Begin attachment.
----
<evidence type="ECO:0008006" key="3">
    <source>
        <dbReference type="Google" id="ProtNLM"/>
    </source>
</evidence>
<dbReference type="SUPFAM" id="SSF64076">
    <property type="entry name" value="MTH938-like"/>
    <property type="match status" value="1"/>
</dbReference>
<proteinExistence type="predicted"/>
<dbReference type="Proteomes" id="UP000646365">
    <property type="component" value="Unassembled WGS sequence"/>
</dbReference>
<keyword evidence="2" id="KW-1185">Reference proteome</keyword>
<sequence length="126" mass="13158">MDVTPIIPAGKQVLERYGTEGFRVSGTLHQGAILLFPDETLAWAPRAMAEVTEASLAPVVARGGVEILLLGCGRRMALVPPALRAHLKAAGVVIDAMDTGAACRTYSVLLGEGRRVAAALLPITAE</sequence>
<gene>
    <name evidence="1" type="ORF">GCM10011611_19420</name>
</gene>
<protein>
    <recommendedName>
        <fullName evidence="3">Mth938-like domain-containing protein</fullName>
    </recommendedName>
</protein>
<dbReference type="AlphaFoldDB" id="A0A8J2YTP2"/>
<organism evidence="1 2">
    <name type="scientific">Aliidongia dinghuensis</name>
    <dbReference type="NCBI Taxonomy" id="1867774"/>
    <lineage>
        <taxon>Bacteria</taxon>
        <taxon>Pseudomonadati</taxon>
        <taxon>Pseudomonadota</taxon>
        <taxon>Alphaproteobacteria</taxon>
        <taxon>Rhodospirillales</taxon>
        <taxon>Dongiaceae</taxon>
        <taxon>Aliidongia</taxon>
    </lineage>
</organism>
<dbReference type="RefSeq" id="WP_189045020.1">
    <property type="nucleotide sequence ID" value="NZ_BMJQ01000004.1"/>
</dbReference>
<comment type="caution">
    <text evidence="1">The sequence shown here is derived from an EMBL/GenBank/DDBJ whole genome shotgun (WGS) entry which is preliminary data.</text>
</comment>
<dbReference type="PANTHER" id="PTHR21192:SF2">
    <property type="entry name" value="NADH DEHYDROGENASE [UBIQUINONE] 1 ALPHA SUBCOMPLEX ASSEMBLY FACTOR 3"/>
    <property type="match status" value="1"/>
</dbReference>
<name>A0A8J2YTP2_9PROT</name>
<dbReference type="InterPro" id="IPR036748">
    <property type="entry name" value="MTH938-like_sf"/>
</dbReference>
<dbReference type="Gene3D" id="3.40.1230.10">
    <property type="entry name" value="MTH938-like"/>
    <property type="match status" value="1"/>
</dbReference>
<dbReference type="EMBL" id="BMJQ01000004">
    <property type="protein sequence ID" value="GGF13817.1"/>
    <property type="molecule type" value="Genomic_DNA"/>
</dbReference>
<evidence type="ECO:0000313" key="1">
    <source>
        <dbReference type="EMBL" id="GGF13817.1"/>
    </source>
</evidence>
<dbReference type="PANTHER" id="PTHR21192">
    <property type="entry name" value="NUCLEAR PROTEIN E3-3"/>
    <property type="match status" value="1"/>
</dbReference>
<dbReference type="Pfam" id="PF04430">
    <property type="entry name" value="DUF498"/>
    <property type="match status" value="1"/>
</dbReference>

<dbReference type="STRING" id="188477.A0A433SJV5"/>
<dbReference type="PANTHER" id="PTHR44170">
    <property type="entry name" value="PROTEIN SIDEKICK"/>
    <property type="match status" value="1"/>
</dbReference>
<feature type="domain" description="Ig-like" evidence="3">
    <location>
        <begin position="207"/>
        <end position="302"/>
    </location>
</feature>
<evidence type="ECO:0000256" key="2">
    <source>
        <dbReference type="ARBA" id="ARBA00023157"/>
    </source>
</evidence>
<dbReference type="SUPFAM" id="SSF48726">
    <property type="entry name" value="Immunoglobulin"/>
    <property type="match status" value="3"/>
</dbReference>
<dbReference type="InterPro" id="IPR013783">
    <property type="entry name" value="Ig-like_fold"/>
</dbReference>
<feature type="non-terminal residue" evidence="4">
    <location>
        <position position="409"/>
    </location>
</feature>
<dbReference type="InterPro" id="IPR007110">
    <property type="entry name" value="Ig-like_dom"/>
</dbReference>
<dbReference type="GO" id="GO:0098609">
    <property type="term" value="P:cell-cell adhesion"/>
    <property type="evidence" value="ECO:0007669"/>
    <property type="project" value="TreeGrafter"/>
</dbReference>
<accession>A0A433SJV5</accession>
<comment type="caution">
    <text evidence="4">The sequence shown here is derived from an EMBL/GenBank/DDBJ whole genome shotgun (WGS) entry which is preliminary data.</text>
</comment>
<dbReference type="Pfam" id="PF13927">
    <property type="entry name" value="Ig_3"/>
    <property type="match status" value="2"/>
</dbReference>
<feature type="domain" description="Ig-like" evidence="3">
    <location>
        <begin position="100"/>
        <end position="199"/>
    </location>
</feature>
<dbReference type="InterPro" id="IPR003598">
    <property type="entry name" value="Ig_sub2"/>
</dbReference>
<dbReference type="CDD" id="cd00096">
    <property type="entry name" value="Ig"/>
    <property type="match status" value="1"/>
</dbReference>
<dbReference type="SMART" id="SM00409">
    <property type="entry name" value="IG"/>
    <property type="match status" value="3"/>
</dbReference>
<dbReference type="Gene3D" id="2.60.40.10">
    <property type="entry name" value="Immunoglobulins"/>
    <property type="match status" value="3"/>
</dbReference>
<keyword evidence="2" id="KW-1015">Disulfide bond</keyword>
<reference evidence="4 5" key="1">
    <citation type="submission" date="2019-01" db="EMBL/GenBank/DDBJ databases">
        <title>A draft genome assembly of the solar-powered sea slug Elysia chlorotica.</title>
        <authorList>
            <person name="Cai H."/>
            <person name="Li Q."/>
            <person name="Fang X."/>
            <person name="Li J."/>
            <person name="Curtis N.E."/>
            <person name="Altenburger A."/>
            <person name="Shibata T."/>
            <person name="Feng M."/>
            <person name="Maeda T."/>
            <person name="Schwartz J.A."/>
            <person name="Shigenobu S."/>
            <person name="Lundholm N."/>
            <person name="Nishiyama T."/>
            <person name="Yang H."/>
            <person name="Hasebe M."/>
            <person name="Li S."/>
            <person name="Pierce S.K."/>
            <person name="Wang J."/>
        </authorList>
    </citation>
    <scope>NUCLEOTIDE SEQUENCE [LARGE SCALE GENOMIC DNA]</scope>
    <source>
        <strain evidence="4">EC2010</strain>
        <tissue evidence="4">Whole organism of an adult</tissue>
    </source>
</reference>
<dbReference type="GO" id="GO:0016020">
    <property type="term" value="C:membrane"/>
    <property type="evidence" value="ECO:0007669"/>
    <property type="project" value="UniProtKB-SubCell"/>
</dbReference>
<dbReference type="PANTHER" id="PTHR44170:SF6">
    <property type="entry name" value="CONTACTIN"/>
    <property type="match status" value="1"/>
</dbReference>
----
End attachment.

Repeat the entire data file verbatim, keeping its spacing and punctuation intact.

<evidence type="ECO:0008006" key="3">
    <source>
        <dbReference type="Google" id="ProtNLM"/>
    </source>
</evidence>
<dbReference type="SUPFAM" id="SSF64076">
    <property type="entry name" value="MTH938-like"/>
    <property type="match status" value="1"/>
</dbReference>
<proteinExistence type="predicted"/>
<dbReference type="Proteomes" id="UP000646365">
    <property type="component" value="Unassembled WGS sequence"/>
</dbReference>
<keyword evidence="2" id="KW-1185">Reference proteome</keyword>
<sequence length="126" mass="13158">MDVTPIIPAGKQVLERYGTEGFRVSGTLHQGAILLFPDETLAWAPRAMAEVTEASLAPVVARGGVEILLLGCGRRMALVPPALRAHLKAAGVVIDAMDTGAACRTYSVLLGEGRRVAAALLPITAE</sequence>
<gene>
    <name evidence="1" type="ORF">GCM10011611_19420</name>
</gene>
<protein>
    <recommendedName>
        <fullName evidence="3">Mth938-like domain-containing protein</fullName>
    </recommendedName>
</protein>
<dbReference type="AlphaFoldDB" id="A0A8J2YTP2"/>
<organism evidence="1 2">
    <name type="scientific">Aliidongia dinghuensis</name>
    <dbReference type="NCBI Taxonomy" id="1867774"/>
    <lineage>
        <taxon>Bacteria</taxon>
        <taxon>Pseudomonadati</taxon>
        <taxon>Pseudomonadota</taxon>
        <taxon>Alphaproteobacteria</taxon>
        <taxon>Rhodospirillales</taxon>
        <taxon>Dongiaceae</taxon>
        <taxon>Aliidongia</taxon>
    </lineage>
</organism>
<dbReference type="RefSeq" id="WP_189045020.1">
    <property type="nucleotide sequence ID" value="NZ_BMJQ01000004.1"/>
</dbReference>
<comment type="caution">
    <text evidence="1">The sequence shown here is derived from an EMBL/GenBank/DDBJ whole genome shotgun (WGS) entry which is preliminary data.</text>
</comment>
<dbReference type="PANTHER" id="PTHR21192:SF2">
    <property type="entry name" value="NADH DEHYDROGENASE [UBIQUINONE] 1 ALPHA SUBCOMPLEX ASSEMBLY FACTOR 3"/>
    <property type="match status" value="1"/>
</dbReference>
<name>A0A8J2YTP2_9PROT</name>
<dbReference type="InterPro" id="IPR036748">
    <property type="entry name" value="MTH938-like_sf"/>
</dbReference>
<dbReference type="Gene3D" id="3.40.1230.10">
    <property type="entry name" value="MTH938-like"/>
    <property type="match status" value="1"/>
</dbReference>
<dbReference type="EMBL" id="BMJQ01000004">
    <property type="protein sequence ID" value="GGF13817.1"/>
    <property type="molecule type" value="Genomic_DNA"/>
</dbReference>
<evidence type="ECO:0000313" key="1">
    <source>
        <dbReference type="EMBL" id="GGF13817.1"/>
    </source>
</evidence>
<dbReference type="PANTHER" id="PTHR21192">
    <property type="entry name" value="NUCLEAR PROTEIN E3-3"/>
    <property type="match status" value="1"/>
</dbReference>
<dbReference type="Pfam" id="PF04430">
    <property type="entry name" value="DUF498"/>
    <property type="match status" value="1"/>
</dbReference>

<dbReference type="STRING" id="188477.A0A433SJV5"/>
<dbReference type="PANTHER" id="PTHR44170">
    <property type="entry name" value="PROTEIN SIDEKICK"/>
    <property type="match status" value="1"/>
</dbReference>
<feature type="domain" description="Ig-like" evidence="3">
    <location>
        <begin position="207"/>
        <end position="302"/>
    </location>
</feature>
<evidence type="ECO:0000256" key="2">
    <source>
        <dbReference type="ARBA" id="ARBA00023157"/>
    </source>
</evidence>
<dbReference type="SUPFAM" id="SSF48726">
    <property type="entry name" value="Immunoglobulin"/>
    <property type="match status" value="3"/>
</dbReference>
<dbReference type="InterPro" id="IPR013783">
    <property type="entry name" value="Ig-like_fold"/>
</dbReference>
<feature type="non-terminal residue" evidence="4">
    <location>
        <position position="409"/>
    </location>
</feature>
<dbReference type="InterPro" id="IPR007110">
    <property type="entry name" value="Ig-like_dom"/>
</dbReference>
<dbReference type="GO" id="GO:0098609">
    <property type="term" value="P:cell-cell adhesion"/>
    <property type="evidence" value="ECO:0007669"/>
    <property type="project" value="TreeGrafter"/>
</dbReference>
<accession>A0A433SJV5</accession>
<comment type="caution">
    <text evidence="4">The sequence shown here is derived from an EMBL/GenBank/DDBJ whole genome shotgun (WGS) entry which is preliminary data.</text>
</comment>
<dbReference type="Pfam" id="PF13927">
    <property type="entry name" value="Ig_3"/>
    <property type="match status" value="2"/>
</dbReference>
<feature type="domain" description="Ig-like" evidence="3">
    <location>
        <begin position="100"/>
        <end position="199"/>
    </location>
</feature>
<dbReference type="InterPro" id="IPR003598">
    <property type="entry name" value="Ig_sub2"/>
</dbReference>
<dbReference type="CDD" id="cd00096">
    <property type="entry name" value="Ig"/>
    <property type="match status" value="1"/>
</dbReference>
<dbReference type="SMART" id="SM00409">
    <property type="entry name" value="IG"/>
    <property type="match status" value="3"/>
</dbReference>
<dbReference type="Gene3D" id="2.60.40.10">
    <property type="entry name" value="Immunoglobulins"/>
    <property type="match status" value="3"/>
</dbReference>
<keyword evidence="2" id="KW-1015">Disulfide bond</keyword>
<reference evidence="4 5" key="1">
    <citation type="submission" date="2019-01" db="EMBL/GenBank/DDBJ databases">
        <title>A draft genome assembly of the solar-powered sea slug Elysia chlorotica.</title>
        <authorList>
            <person name="Cai H."/>
            <person name="Li Q."/>
            <person name="Fang X."/>
            <person name="Li J."/>
            <person name="Curtis N.E."/>
            <person name="Altenburger A."/>
            <person name="Shibata T."/>
            <person name="Feng M."/>
            <person name="Maeda T."/>
            <person name="Schwartz J.A."/>
            <person name="Shigenobu S."/>
            <person name="Lundholm N."/>
            <person name="Nishiyama T."/>
            <person name="Yang H."/>
            <person name="Hasebe M."/>
            <person name="Li S."/>
            <person name="Pierce S.K."/>
            <person name="Wang J."/>
        </authorList>
    </citation>
    <scope>NUCLEOTIDE SEQUENCE [LARGE SCALE GENOMIC DNA]</scope>
    <source>
        <strain evidence="4">EC2010</strain>
        <tissue evidence="4">Whole organism of an adult</tissue>
    </source>
</reference>
<dbReference type="GO" id="GO:0016020">
    <property type="term" value="C:membrane"/>
    <property type="evidence" value="ECO:0007669"/>
    <property type="project" value="UniProtKB-SubCell"/>
</dbReference>
<dbReference type="PANTHER" id="PTHR44170:SF6">
    <property type="entry name" value="CONTACTIN"/>
    <property type="match status" value="1"/>
</dbReference>